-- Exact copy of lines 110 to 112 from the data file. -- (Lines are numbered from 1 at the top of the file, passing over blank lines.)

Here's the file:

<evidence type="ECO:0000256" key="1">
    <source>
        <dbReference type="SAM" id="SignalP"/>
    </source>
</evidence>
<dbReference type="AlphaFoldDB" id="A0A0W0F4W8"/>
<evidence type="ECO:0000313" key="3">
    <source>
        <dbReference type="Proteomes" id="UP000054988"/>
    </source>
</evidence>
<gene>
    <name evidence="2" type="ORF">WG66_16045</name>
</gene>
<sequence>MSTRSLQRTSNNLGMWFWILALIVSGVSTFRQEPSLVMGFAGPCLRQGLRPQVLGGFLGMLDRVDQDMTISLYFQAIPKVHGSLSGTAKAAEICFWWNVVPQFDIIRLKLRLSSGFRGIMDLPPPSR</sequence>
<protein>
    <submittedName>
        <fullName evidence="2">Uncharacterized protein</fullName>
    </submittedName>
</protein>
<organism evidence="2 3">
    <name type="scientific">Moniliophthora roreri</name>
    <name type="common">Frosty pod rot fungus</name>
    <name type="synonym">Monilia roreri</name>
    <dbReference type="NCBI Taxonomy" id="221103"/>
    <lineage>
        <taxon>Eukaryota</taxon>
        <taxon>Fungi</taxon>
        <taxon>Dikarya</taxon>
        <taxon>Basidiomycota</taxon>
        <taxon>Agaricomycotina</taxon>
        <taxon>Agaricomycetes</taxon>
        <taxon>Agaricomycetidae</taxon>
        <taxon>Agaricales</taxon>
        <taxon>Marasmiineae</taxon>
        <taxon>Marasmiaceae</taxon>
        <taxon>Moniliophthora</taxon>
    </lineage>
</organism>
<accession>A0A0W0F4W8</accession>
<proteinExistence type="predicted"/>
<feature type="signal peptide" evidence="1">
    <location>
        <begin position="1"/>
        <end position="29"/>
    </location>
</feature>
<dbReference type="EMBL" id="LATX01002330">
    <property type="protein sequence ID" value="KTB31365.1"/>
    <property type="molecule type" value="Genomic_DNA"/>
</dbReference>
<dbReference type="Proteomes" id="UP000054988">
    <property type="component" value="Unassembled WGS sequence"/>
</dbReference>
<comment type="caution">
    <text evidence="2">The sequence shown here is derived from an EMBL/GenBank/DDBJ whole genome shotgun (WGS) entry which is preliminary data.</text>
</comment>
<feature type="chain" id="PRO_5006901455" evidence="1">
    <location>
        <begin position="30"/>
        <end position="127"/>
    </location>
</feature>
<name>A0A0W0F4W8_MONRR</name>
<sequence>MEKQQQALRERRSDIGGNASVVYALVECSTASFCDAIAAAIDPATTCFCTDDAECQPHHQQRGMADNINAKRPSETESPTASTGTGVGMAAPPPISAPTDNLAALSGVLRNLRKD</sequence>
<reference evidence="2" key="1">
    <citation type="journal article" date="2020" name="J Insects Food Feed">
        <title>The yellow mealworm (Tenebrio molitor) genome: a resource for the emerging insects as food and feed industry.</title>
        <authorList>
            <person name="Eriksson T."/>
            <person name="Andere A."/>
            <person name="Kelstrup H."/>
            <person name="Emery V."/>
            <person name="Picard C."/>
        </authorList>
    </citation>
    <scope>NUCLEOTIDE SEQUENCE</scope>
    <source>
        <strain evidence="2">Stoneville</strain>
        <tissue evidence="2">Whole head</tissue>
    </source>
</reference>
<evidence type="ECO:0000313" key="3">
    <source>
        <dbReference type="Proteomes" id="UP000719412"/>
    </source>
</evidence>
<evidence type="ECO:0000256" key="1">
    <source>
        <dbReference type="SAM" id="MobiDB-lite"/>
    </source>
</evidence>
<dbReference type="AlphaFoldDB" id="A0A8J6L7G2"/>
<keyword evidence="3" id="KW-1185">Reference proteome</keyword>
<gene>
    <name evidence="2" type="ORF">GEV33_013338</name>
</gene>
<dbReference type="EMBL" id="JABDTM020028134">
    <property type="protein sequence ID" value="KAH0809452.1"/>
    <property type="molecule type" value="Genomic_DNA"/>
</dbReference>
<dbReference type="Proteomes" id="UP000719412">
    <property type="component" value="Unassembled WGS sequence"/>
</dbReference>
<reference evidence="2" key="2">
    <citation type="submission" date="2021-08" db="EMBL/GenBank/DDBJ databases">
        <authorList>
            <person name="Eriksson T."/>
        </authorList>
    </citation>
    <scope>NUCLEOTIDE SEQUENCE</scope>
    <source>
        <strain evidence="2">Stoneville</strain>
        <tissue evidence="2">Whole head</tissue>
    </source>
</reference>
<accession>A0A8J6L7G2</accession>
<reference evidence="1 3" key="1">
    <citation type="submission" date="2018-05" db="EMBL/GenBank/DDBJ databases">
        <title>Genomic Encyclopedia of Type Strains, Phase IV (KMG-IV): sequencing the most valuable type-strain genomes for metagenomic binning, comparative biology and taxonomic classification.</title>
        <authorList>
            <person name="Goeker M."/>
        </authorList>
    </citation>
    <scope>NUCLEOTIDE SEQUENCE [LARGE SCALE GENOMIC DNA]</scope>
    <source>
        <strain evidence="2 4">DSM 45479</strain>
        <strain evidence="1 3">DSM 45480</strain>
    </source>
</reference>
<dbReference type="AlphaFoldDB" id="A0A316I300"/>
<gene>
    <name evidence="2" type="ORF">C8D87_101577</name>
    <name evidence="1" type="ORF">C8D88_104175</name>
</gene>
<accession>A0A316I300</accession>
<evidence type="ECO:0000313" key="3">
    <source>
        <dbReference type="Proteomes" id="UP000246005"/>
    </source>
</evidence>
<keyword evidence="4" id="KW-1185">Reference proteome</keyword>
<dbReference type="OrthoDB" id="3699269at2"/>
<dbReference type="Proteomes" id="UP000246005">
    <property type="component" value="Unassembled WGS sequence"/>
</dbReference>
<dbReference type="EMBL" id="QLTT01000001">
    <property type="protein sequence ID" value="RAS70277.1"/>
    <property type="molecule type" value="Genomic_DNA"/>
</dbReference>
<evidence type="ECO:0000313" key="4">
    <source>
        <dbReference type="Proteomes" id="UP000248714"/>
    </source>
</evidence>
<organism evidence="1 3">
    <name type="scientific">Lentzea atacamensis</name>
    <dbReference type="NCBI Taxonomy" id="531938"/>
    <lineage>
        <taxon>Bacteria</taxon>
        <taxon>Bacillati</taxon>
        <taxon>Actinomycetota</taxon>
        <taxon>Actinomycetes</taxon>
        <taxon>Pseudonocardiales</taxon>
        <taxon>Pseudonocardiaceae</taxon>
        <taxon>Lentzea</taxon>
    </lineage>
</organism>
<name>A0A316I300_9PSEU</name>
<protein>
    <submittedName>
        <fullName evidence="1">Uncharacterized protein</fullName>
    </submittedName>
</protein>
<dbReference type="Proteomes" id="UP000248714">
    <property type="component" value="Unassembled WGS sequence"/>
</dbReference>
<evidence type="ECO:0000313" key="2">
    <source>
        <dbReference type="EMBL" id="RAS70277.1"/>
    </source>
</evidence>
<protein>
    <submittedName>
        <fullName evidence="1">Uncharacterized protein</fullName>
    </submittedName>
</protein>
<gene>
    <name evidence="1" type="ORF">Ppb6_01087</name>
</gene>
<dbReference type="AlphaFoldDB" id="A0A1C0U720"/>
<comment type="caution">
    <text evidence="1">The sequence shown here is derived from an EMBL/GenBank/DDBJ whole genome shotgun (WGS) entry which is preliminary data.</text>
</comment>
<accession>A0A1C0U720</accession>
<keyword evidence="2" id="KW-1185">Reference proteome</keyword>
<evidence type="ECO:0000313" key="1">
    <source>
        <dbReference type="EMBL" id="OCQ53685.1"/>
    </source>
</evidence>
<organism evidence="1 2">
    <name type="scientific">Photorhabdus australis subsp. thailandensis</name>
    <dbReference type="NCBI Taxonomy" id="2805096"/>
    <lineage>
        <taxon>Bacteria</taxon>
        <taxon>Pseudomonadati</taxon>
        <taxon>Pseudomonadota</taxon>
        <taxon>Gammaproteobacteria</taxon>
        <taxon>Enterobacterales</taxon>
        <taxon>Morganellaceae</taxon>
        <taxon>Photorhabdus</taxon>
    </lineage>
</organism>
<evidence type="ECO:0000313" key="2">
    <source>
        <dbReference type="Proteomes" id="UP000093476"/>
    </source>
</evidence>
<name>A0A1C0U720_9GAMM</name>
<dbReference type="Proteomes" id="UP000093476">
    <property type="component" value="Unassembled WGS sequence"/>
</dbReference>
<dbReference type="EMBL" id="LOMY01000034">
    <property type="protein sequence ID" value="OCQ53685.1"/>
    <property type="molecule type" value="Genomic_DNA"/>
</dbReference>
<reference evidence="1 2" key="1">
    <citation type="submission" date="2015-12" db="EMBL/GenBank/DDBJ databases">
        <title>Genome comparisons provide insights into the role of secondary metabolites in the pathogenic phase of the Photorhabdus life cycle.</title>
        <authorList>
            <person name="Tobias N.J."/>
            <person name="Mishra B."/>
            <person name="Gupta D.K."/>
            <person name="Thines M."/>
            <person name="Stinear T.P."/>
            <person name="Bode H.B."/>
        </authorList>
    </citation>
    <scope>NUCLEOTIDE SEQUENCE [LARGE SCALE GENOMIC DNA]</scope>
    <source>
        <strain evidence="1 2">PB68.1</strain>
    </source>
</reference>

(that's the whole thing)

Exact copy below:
    </citation>
    <scope>NUCLEOTIDE SEQUENCE</scope>
    <source>